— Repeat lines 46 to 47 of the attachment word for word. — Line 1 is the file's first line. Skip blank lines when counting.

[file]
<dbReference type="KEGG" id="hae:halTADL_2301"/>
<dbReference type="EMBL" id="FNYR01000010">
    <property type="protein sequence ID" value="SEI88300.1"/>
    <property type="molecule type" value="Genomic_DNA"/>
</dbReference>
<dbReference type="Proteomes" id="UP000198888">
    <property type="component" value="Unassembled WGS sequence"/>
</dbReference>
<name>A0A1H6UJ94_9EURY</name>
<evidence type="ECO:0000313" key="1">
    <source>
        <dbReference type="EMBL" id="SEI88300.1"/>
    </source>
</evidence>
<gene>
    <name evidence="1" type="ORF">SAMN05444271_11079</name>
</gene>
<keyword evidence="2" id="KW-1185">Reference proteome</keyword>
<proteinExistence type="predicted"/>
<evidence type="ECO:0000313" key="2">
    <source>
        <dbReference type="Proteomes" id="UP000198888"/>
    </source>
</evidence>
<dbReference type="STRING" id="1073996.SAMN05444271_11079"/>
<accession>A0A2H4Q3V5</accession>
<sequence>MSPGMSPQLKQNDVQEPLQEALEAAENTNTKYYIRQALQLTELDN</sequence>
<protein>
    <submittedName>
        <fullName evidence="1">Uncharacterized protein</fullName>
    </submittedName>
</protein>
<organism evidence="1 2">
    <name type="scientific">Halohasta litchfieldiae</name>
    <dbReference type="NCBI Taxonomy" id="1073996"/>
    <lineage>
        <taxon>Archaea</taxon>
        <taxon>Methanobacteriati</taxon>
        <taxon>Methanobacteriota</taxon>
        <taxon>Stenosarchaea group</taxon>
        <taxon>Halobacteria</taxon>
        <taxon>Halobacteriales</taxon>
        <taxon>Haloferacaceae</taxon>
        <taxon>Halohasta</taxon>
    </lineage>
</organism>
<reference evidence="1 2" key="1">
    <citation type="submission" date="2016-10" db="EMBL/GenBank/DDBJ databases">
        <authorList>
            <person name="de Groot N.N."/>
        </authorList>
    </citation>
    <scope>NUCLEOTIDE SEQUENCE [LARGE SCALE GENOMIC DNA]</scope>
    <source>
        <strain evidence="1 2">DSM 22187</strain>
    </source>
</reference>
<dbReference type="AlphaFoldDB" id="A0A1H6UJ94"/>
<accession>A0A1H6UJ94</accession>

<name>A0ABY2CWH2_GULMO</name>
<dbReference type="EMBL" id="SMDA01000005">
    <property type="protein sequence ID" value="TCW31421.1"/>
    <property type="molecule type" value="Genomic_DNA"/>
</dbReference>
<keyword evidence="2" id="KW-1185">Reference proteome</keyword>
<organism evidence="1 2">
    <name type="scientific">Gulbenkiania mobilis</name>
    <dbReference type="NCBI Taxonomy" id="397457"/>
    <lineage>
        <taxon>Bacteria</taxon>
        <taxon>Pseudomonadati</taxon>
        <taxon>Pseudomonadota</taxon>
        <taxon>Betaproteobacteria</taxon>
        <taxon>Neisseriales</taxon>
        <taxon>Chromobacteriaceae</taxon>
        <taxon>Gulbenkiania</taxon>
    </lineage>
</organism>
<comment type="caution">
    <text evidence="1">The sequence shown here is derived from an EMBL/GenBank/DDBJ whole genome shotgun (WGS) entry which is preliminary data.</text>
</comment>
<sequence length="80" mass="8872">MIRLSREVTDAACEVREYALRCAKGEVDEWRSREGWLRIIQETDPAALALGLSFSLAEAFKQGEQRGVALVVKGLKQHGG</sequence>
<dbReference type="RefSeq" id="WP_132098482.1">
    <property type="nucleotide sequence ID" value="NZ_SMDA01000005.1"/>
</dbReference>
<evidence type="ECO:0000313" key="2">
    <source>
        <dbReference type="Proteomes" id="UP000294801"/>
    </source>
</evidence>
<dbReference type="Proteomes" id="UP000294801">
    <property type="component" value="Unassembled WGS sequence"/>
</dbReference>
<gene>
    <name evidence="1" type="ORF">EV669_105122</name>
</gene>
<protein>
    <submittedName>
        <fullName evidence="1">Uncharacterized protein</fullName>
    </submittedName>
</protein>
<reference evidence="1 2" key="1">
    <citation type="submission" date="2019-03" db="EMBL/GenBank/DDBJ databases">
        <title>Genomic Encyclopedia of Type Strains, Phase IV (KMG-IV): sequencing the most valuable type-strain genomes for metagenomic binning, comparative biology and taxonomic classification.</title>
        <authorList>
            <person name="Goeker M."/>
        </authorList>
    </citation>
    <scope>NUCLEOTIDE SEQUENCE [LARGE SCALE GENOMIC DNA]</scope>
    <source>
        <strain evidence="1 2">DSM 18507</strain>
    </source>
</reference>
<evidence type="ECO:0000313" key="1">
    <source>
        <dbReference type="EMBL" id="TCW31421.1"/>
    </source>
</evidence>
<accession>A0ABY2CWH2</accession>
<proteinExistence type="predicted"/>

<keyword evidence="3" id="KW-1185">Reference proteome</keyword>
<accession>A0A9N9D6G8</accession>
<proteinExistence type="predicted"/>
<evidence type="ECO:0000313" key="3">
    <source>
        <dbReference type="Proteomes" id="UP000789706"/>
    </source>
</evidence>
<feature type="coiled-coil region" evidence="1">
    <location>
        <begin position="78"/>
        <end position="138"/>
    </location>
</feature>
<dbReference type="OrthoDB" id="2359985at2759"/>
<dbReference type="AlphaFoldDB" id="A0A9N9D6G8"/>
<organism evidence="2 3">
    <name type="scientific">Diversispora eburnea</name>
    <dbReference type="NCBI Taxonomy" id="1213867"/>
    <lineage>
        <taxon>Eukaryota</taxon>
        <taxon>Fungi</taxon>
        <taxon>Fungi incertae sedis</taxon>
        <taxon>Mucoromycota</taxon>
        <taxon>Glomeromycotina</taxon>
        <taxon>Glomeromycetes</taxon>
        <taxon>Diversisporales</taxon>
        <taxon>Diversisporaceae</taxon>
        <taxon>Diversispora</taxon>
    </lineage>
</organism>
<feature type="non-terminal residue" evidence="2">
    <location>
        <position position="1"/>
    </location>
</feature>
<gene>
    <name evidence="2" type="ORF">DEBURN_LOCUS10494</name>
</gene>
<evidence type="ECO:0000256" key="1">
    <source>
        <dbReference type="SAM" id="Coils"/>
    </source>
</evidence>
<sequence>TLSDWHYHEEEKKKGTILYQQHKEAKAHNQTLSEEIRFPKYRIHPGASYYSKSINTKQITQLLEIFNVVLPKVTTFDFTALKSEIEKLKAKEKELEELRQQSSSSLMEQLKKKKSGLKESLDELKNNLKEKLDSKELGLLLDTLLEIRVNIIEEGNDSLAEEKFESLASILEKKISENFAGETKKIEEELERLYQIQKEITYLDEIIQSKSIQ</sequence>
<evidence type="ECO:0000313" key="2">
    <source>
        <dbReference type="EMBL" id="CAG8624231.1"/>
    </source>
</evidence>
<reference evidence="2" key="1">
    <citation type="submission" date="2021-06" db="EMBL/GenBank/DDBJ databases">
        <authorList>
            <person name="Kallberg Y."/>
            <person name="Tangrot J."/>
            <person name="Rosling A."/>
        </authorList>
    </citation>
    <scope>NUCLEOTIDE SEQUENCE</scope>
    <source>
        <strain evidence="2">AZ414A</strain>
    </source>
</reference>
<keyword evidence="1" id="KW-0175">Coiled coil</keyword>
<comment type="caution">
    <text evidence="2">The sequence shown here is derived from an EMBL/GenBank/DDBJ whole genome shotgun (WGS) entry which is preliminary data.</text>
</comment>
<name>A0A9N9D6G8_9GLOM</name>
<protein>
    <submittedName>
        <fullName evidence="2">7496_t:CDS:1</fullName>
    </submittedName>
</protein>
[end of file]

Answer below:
</organism>
<reference evidence="1 2" key="1">